Sunday Times literary editor Andrew Holgate has reignited the debate about the recent eligibility rule changes for the Man Booker Prize, saying that making US authors eligible for the Man Booker - which unlike some critics of the move he had been "excited" about when it was first mooted - has turned out to be "disastrous" for the health of the prize.
In an opinion piece about the newly announced Man Booker longlist titled "What's gone wrong with the Man Booker?", Holgate wrote: "Though last year's list, the second for which Americans were eligible, still felt eclectic, this year's list feels too top-heavy with US writers - and not ones necessarily to inspire any sort of excitement. There is barely a Commonwealth presence on the list, and whole areas of fiction writing from abroad that were so much a part of the literary debate and profile in this country have been shouldered aside. The identity of British and Commonwealth writing seems to have been shouldered aside along with it. And this pattern, I suspect will continue into the future."
There are five US writers on this year's 13-strong longlist - Paul Beatty, David Means, Ottessa Moshfegh, Virginia Reeves and Elizabeth Strout - and six British writers, if you include David Szalay who also flies the flag for Canada where he was born.
Holgate claimed this year's longlist had been greeted with "more indifference and resigned shrugging of the shoulders than I can ever remember", rather than the "fevered debate" of years past. "There is...a feeling that the prize is talking to a smaller and smaller potential readership interested in more and more marginal notions of what a satisfying literary novel is. The reading public are being bored out of love with the Booker," he said, giving as an example the omission of Francis Spufford's Golden Hill (Faber) from this year's longlist.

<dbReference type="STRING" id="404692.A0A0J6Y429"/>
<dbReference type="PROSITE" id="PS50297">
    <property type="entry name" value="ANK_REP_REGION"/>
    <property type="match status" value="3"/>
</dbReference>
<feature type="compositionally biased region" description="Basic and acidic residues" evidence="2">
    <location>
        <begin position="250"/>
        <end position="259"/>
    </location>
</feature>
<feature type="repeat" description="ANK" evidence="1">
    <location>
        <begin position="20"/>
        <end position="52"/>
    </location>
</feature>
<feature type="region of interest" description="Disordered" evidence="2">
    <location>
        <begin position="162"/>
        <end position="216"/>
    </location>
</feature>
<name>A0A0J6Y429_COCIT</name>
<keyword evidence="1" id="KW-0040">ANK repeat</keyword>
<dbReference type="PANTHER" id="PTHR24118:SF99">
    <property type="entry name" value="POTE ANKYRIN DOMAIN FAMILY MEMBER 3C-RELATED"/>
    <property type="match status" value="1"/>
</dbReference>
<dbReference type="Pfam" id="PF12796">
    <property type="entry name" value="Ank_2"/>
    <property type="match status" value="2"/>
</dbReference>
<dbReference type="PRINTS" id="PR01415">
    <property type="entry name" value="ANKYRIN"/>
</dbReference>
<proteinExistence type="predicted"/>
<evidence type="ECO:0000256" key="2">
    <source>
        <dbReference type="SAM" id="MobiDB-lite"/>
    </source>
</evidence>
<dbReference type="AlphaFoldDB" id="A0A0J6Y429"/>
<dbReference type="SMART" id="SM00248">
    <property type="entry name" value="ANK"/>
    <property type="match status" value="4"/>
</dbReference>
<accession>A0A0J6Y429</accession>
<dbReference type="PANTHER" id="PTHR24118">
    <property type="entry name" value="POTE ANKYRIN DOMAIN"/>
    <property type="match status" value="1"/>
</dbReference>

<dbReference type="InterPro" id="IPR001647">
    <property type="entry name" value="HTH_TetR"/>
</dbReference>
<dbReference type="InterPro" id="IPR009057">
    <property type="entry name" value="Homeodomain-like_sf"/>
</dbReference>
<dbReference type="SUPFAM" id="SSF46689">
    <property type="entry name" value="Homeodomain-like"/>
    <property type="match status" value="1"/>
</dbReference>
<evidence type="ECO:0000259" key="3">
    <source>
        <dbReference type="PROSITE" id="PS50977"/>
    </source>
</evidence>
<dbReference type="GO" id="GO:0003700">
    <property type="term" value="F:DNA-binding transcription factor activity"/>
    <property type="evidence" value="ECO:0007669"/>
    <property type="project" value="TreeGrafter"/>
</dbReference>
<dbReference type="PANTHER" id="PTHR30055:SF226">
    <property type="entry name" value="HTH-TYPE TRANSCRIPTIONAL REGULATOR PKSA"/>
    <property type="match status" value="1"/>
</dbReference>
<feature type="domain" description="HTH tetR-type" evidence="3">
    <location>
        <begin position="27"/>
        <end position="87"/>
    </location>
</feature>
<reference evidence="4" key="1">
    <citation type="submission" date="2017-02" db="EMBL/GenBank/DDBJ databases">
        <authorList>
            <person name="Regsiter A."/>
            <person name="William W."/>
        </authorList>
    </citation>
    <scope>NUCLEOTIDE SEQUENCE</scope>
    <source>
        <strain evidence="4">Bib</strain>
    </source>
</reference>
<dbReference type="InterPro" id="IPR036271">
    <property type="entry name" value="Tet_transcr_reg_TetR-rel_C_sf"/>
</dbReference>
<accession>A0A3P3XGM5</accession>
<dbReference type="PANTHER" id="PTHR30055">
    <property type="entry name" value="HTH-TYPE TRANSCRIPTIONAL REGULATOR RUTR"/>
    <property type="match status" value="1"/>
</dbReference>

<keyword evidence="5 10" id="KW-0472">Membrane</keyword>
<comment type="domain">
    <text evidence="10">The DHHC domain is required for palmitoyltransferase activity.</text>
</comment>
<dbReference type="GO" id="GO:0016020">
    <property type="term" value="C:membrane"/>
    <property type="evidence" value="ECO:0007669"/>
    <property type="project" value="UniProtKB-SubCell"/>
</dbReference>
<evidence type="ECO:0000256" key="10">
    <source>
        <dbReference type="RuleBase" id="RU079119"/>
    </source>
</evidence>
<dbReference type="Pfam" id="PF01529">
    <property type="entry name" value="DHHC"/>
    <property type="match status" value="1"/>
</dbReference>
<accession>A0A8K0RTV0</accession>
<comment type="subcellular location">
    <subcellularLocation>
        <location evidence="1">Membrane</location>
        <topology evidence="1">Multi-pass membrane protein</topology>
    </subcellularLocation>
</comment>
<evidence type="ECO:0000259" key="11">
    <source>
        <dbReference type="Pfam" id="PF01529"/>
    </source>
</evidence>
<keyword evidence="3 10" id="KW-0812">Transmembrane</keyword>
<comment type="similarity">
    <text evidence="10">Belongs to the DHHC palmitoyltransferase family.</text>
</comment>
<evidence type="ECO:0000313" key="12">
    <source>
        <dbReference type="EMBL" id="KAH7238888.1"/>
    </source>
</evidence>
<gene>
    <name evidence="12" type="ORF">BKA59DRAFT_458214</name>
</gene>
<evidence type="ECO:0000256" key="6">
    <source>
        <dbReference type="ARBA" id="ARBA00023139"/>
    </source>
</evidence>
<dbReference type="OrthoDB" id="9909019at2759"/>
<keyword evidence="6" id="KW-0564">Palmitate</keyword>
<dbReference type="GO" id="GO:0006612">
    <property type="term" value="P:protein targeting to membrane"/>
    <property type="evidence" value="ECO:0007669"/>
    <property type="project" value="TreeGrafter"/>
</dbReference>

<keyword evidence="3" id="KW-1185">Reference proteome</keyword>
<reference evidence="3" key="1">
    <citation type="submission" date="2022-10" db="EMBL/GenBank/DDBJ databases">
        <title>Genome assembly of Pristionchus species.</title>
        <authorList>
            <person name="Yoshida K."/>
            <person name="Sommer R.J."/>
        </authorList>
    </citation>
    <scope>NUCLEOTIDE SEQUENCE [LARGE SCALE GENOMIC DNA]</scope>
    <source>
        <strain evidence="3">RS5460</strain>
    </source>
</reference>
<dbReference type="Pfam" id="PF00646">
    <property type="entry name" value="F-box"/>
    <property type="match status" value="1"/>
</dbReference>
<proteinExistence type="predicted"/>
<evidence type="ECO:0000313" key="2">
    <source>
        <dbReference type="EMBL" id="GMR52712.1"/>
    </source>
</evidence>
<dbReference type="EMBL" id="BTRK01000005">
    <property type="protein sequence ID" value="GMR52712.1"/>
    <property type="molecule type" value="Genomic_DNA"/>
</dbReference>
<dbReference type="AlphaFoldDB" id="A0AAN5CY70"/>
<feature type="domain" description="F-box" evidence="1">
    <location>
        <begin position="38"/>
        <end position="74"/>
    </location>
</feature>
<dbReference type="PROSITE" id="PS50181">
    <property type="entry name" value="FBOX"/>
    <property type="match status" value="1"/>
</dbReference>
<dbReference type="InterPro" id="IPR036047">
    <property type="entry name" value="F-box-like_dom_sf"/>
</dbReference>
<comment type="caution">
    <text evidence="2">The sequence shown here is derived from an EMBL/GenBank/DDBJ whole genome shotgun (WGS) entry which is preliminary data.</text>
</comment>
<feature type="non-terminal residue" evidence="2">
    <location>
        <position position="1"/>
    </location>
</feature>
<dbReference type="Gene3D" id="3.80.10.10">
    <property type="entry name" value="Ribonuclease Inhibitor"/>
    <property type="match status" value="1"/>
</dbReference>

"Spufford's book is brilliantly written. It is exceptional in a number of ways. But I suspect very much that it was considered just too fun to be taken seriously, or too cod 18th-century. All I can say is that 2016 must be a vintage year indeed for fiction for Spufford to not even make the longlist of 13," Holgate said.
Booksellers have hailed the longlist with enthusiasm, and said it is "the most open for years".
Small independents Salt, Saraband and Oneworld have seen a surge in demand for titles included on this year's "Man Booker Dozen."
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